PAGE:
Receiving rather less prominence this week than the attempts to predict Fabio Capello's party for South Africa was the release of an actual squad for this month's junior World Cup in Egypt.
The low profile reflected English attitudes to the under-20 tournament, as did the squad. With respect to the players concerned, the team Brian Eastick selects to face Uruguay a fortnight today will be a reserve XI. Gavin Hoyte, the Arsenal defender, has some name-recognition but the others will only be known to ardent readers of their club's websites.
This was not what Eastick hoped for when England qualified. "We hope clubs release our best players for this tournament," he said, "if that happens, we'll have a real chance."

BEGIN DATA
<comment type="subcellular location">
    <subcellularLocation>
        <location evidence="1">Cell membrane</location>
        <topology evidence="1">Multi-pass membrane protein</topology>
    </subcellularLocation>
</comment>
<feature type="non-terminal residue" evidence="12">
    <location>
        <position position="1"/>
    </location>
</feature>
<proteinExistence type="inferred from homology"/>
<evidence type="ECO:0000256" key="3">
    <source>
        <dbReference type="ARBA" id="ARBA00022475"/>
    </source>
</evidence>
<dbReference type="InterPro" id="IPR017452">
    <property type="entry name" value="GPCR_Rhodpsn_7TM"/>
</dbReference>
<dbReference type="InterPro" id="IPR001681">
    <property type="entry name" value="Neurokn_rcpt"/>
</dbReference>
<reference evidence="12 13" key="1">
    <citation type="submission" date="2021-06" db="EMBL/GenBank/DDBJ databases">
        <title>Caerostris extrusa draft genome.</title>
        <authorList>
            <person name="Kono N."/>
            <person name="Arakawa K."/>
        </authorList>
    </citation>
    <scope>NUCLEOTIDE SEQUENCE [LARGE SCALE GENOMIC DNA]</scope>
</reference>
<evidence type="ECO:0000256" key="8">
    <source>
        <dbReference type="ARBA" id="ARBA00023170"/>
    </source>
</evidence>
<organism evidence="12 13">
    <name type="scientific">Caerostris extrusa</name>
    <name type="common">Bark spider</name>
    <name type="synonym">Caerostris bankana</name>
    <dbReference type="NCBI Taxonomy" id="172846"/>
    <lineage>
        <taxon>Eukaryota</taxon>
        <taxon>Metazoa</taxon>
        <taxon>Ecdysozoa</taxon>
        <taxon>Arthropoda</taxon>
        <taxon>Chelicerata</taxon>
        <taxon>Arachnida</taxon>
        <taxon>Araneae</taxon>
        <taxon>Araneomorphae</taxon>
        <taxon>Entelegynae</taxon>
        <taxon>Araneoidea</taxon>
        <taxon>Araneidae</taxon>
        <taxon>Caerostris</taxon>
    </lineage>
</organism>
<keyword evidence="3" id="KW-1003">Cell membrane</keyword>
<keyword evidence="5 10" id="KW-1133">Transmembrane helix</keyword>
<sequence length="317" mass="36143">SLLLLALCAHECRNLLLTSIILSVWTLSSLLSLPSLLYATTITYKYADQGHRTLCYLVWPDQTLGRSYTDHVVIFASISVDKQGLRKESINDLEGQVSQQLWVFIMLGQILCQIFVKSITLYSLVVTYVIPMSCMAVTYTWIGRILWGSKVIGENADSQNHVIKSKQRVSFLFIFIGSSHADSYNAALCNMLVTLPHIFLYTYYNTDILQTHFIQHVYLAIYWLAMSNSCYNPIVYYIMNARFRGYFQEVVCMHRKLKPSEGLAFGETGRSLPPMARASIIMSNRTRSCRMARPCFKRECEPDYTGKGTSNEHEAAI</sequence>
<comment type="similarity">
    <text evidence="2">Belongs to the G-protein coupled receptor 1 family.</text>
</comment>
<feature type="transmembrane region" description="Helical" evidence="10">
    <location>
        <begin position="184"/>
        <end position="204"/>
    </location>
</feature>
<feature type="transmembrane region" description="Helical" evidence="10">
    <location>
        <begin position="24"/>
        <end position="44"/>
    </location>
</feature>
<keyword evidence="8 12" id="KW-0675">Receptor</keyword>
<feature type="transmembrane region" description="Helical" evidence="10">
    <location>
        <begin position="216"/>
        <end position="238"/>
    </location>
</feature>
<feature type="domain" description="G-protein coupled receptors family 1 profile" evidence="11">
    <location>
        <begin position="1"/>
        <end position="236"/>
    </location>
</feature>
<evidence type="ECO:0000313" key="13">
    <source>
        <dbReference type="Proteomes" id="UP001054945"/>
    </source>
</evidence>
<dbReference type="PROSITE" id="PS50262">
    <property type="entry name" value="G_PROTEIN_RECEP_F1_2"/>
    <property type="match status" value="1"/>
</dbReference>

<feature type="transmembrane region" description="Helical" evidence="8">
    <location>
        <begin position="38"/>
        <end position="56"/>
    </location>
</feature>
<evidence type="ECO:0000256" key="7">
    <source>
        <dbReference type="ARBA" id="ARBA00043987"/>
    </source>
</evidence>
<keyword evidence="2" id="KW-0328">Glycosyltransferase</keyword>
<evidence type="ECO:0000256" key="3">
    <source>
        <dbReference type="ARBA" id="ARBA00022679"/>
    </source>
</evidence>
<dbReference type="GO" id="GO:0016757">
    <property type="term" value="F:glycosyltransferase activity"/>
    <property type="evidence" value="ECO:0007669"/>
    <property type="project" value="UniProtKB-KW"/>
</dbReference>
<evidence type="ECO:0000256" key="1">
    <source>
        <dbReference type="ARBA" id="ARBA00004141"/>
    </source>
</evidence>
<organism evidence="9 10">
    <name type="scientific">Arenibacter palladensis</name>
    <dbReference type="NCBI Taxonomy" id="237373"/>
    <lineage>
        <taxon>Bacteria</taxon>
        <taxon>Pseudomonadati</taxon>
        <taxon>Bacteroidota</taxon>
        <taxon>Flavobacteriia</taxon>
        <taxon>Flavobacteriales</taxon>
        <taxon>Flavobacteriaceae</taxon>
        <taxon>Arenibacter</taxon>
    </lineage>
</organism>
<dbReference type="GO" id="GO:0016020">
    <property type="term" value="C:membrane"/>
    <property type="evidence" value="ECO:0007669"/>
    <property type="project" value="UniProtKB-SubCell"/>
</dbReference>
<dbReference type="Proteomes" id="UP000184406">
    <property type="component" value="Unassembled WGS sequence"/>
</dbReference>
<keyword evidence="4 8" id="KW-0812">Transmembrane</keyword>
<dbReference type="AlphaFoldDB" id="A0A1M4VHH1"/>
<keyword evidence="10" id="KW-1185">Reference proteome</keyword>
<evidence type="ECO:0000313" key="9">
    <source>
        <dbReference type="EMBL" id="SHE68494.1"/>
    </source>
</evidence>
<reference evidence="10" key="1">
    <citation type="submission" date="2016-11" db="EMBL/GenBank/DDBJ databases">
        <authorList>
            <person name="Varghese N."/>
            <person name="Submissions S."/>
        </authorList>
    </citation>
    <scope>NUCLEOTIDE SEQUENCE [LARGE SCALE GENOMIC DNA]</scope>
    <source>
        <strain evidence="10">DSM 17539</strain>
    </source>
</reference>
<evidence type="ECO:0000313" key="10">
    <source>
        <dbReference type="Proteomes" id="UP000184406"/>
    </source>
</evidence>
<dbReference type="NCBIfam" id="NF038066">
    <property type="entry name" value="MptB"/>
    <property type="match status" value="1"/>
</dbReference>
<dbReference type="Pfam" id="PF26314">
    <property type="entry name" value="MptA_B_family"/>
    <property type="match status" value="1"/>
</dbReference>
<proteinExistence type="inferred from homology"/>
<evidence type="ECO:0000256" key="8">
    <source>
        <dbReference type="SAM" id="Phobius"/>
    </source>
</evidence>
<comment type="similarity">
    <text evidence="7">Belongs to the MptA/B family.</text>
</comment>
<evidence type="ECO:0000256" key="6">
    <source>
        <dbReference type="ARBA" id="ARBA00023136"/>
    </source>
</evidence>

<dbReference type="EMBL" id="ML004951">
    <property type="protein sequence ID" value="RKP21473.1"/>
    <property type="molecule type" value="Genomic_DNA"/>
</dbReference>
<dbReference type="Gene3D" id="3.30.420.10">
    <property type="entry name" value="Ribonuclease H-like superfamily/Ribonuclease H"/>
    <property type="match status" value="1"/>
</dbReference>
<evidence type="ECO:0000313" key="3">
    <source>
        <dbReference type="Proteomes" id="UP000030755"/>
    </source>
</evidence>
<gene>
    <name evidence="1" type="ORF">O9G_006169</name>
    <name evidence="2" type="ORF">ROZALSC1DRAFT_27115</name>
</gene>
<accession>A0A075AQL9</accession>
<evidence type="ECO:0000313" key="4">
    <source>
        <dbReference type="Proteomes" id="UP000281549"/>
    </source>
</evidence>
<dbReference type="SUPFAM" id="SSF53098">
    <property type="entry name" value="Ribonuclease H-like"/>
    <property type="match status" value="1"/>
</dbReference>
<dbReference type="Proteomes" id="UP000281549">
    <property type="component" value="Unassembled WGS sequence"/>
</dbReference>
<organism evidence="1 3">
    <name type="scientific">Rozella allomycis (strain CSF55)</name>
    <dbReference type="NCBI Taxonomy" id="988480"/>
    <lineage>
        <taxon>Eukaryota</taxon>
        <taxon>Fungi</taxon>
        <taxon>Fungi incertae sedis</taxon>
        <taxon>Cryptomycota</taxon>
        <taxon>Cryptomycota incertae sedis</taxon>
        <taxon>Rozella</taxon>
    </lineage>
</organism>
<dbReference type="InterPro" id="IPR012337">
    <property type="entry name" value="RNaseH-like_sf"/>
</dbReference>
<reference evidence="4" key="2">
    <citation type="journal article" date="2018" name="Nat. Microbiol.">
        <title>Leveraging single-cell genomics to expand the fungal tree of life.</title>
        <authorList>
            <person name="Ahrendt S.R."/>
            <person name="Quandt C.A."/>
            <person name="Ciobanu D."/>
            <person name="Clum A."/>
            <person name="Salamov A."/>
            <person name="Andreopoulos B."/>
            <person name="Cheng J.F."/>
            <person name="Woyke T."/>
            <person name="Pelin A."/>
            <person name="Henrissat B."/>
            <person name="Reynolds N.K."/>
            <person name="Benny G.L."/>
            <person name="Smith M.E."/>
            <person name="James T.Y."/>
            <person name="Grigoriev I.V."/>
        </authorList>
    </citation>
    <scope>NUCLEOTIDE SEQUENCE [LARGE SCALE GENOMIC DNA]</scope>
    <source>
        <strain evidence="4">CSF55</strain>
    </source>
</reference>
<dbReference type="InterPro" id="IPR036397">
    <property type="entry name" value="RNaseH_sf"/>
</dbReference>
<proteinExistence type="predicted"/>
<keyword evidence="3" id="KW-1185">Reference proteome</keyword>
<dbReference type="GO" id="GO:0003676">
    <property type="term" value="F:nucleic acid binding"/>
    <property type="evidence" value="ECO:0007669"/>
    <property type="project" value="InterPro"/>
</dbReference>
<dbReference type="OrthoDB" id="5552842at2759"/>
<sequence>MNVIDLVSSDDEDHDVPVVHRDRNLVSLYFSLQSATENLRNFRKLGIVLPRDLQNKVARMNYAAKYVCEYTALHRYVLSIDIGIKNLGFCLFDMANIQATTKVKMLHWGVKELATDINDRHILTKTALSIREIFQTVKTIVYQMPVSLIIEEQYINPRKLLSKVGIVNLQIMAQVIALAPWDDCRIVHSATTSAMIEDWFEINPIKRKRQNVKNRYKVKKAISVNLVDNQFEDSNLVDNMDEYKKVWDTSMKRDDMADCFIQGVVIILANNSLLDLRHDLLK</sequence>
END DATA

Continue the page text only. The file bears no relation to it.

Eastick was doubtless thinking of Arsenal's Jack Wilshere and Kieran Gibbs, Fabian Delph and Nathan Delfouneso of Aston Villa, Everton's Jack Rodwell and Dan Gosling, Chelsea's Daniel Sturridge, James Tomkins of West Ham, and Manchester United's Danny Welbeck. Instead, most will be warming benches at Premier League grounds.
This is short-sighted of both the clubs and the FA, who requested but fought meekly for their release. Tournament experience is vital to international players' development and cannot be gained without attending them. It is no coincidence that Spain, who take these competitions seriously, are European champions. Several of their Euro 2008 winning XI, including Xavi, Andres Iniesta and Iker Casillas, appeared at under-20 finals.
Spain are in Egypt, as are Brazil who include Giuliano, their latest attacking starlet, despite his key role in Internacional's domestic title challenge. England have never reached the final. That could have changed, but will not now.